Advocacy for Protected Mode Programming

Why use protected mode?

Why not? Protected Mode was designed by Intel to deal with the inadequacies of the 16-bit segemented architecture, mainly, the 1MB limit. Apparently 640KB wasn't enough for Bill Gates (Windows 95 runs very slowly on only 8MB of RAM), so why should it be enough for us? For those of you with BP7.0, you will understand this. Going from 640KB to 16MB of memory is a wonderful step.

Speed Considerations

Contrary to popular belief, Protected Mode is not faster than Real Mode. Loading segment registers is painfully slow, and some of the instructions are slower in PM (due to the protection mechanism and privilege level verification). Is this enough of a reason not to use Protected Mode? Of course not. Balance the ability to have 16MB of memory immediately accessable versus having to swap it in and out using XMS or EMS. Obviously PM wins out in this case.

16-bit Segmentation

So you think segmentation is evil? Well, consider this: You've been writing a game in Borland Pascal that directly accesses the screen. You load up ES with SegA000, load DI with your offset. You can directly access all of a Mode 13h screen with just DI. You know where screen memory is; you know how to access it. Now you decide to switch to Watcom C, which touts a powerful 32bit DOS extender. Quick, is EDI loaded with 0a000h, 0a00h, or 0a0000h? Okay, that took you four seconds to figure out. Now implement a keyboard handler that grabs interrupt 9 and dumps keys into a buffer you have allocated. Is that code going to run in a 32-bit segment or a 16-bit segment? Is that buffer accessable from Real Mode? Well, with Borland Pascal it is simple to redirect an interrupt, since the compiler knows that you are running in 16-bit PM (or RM). The Interrupt vector is readily available for you to do with as you please, and that buffer is located within the data segment. You've gotten used to 16-bit programming, segmentation, et al. Use this to your advantage.

Why Borland Pascal 7.0? Why not Delphi?

I'll answer the second question first. Do *you* want to perpetuate a curse that has been forced upon the naive consumer, namely Windoze? Borland Pascal is a DOS program; Delphi runs only under Windows. DOS may have flaws, but it is a comfortable programming platform with little (no?) intrusion from the OS. Borland Pascal is a wonderful programming environment with a blindingly fast compiler that only has a few drawbacks. One of these drawbacks is the 64KB limit. However, Borland accidently produced the perfect compiler. In Protected Mode each segment has a limit. By default that limit is 64KB (due to the fact that BP7.0 cannot do 32-bit addressing). If you allocate 256KB of memory, BP automatically allocates multiple contiguous 64KB segments. Why is this great? Because if you allocate memory [using a function such as GlobalAlloc] BP returns a THandle. A Thandle is the 16-bit selector of the memory (ie, load ES with the THandle, and use DI as the offset). The offset always starts at 0. This is useful because you can change the selector limit from 64KB to 4GB (gigabytes). With a little inline assembly you can use ES:[EDI] to access the memory. Yes, that is a 48-bit pointer, 16-bit selector, 32-bit offset. How many of your friends that use C can allocate multiple 4-gigabyte pointers? Not many, I presume. Make sure you gloat, especially to the ones that tried to convert you to C. How to implement and use 48-bit pointers is discussed in more detail later.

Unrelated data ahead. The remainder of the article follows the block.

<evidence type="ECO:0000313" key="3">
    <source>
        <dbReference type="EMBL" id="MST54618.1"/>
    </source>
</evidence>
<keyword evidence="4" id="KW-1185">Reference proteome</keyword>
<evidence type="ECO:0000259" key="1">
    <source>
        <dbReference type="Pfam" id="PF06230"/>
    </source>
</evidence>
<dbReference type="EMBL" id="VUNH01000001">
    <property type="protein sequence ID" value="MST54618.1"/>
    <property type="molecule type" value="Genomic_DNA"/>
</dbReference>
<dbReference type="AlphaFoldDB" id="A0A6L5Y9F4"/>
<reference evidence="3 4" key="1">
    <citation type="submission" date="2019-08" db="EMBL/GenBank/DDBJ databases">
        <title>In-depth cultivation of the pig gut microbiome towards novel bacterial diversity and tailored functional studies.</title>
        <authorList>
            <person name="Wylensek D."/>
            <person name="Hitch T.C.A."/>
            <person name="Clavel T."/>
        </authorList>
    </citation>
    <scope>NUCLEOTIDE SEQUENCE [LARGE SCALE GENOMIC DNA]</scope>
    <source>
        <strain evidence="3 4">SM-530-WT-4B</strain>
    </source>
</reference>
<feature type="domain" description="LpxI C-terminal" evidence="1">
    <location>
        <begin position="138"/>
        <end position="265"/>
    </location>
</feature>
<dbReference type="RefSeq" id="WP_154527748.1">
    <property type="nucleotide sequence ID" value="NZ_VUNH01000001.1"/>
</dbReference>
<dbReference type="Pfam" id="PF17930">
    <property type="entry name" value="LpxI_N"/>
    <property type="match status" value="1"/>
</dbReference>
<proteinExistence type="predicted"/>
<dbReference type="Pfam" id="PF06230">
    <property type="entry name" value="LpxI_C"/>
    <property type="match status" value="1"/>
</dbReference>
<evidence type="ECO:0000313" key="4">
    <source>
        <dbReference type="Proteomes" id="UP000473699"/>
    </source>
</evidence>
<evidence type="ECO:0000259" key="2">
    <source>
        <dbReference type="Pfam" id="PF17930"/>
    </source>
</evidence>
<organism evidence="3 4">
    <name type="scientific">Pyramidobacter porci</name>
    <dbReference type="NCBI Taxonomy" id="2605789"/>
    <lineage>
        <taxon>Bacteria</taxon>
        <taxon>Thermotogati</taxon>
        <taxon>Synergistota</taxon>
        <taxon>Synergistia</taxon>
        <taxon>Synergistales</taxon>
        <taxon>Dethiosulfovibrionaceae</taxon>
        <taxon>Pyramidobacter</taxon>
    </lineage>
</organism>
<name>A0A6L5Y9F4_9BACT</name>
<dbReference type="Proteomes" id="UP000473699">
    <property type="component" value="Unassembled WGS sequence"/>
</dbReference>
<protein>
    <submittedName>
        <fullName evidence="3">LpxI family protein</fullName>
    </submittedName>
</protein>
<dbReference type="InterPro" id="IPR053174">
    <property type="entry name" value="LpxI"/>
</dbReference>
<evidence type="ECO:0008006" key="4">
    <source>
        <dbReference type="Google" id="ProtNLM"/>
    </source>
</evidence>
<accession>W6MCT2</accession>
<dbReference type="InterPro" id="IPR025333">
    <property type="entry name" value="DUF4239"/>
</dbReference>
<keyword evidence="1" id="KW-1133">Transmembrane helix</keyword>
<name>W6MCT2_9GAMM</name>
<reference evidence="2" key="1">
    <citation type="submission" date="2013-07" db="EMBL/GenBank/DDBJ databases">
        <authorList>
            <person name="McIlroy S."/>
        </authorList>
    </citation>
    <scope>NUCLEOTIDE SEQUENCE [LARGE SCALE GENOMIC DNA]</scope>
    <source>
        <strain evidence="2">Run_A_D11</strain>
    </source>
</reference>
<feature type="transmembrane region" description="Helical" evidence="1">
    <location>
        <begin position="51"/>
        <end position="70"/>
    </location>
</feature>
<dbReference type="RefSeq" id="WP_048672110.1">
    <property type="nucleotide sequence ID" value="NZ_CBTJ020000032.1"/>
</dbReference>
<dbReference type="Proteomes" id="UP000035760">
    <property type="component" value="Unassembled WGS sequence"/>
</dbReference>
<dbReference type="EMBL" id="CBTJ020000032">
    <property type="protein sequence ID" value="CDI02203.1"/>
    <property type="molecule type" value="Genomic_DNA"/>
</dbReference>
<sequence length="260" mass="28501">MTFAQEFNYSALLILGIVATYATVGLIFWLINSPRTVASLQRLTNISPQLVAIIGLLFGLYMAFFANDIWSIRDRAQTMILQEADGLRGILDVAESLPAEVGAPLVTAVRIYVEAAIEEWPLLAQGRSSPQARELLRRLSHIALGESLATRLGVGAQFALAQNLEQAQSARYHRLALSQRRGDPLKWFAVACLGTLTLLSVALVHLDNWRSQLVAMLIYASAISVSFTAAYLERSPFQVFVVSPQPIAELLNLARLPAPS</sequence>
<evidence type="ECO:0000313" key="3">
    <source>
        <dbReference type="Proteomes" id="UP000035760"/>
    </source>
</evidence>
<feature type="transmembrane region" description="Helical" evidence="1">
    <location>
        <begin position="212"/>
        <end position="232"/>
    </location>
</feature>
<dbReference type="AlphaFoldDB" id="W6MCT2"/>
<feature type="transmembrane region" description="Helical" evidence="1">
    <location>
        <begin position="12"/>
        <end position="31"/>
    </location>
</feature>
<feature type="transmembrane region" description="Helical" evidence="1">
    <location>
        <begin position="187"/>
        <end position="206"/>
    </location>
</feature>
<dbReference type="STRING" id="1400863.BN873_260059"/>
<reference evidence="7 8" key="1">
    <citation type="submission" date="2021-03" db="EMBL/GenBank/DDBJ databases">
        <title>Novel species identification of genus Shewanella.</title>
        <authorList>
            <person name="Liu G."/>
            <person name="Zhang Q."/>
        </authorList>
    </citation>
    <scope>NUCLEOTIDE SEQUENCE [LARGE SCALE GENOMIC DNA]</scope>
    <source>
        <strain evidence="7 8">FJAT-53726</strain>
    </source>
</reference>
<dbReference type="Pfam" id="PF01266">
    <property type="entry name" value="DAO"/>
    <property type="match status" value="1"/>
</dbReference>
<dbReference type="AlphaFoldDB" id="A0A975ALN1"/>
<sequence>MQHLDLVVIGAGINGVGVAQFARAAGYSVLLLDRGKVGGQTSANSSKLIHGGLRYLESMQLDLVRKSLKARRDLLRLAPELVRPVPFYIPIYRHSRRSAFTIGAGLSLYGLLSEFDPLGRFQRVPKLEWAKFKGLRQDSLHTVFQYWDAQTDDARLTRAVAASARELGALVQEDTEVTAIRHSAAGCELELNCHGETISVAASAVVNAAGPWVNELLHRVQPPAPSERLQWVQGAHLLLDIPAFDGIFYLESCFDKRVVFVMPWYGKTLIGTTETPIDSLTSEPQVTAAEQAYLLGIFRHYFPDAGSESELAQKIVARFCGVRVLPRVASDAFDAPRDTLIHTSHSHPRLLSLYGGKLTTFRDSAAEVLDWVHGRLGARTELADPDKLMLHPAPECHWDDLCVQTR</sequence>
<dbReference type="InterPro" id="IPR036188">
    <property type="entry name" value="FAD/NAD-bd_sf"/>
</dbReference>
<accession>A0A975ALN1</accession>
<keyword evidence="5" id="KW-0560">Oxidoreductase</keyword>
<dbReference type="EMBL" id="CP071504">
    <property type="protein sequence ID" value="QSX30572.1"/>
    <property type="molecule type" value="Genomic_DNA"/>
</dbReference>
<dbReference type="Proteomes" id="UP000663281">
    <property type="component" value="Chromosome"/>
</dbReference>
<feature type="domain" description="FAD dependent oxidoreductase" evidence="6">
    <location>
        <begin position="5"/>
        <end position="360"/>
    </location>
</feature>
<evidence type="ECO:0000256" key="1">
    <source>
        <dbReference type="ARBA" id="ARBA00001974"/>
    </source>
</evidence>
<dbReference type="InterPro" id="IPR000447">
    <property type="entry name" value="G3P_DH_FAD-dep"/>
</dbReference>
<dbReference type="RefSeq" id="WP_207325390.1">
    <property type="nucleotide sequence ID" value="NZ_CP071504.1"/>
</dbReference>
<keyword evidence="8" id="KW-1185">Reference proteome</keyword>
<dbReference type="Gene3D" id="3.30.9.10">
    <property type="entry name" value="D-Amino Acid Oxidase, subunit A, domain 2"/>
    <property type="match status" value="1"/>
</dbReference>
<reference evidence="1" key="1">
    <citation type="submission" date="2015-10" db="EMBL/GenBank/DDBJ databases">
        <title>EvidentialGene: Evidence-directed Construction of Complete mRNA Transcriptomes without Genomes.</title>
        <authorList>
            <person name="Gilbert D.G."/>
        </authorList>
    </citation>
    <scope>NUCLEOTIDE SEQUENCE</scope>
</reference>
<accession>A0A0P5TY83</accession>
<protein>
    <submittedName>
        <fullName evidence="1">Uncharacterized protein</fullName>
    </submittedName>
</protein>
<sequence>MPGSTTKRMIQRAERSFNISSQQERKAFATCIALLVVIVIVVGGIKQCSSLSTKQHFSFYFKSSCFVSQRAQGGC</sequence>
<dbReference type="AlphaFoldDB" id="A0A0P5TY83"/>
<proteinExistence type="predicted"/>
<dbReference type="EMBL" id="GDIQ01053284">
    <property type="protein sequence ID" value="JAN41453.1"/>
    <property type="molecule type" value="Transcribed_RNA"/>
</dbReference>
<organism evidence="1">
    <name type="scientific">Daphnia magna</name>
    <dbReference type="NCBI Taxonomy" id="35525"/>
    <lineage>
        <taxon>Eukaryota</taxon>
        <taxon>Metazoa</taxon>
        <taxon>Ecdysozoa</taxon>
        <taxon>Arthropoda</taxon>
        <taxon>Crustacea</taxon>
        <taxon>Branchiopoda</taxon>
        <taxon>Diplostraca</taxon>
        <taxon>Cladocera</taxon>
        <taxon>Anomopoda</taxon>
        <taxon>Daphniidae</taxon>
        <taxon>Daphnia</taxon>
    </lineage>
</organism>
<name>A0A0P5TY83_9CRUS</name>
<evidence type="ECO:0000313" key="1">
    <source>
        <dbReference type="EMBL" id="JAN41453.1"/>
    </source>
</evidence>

Protected Mode is a little more difficult to program for. You will take a speed hit from accessing segment registers. You will also take a one cycle penalty for each 32-bit instruction you use (because you are running in a 16-bit code segment). Your code may stop looking like clean code and more of a mess. Here is a sample piece of code from my Zelda scrolling engine:
 for ty:=0 to 10 do
  for tx:=0 to 15 do

(Please don't comment on how I could optimize this piece of code... I am well aware that the indexing could be done more efficiently outside of the procedure call. It is for example purposes only.).
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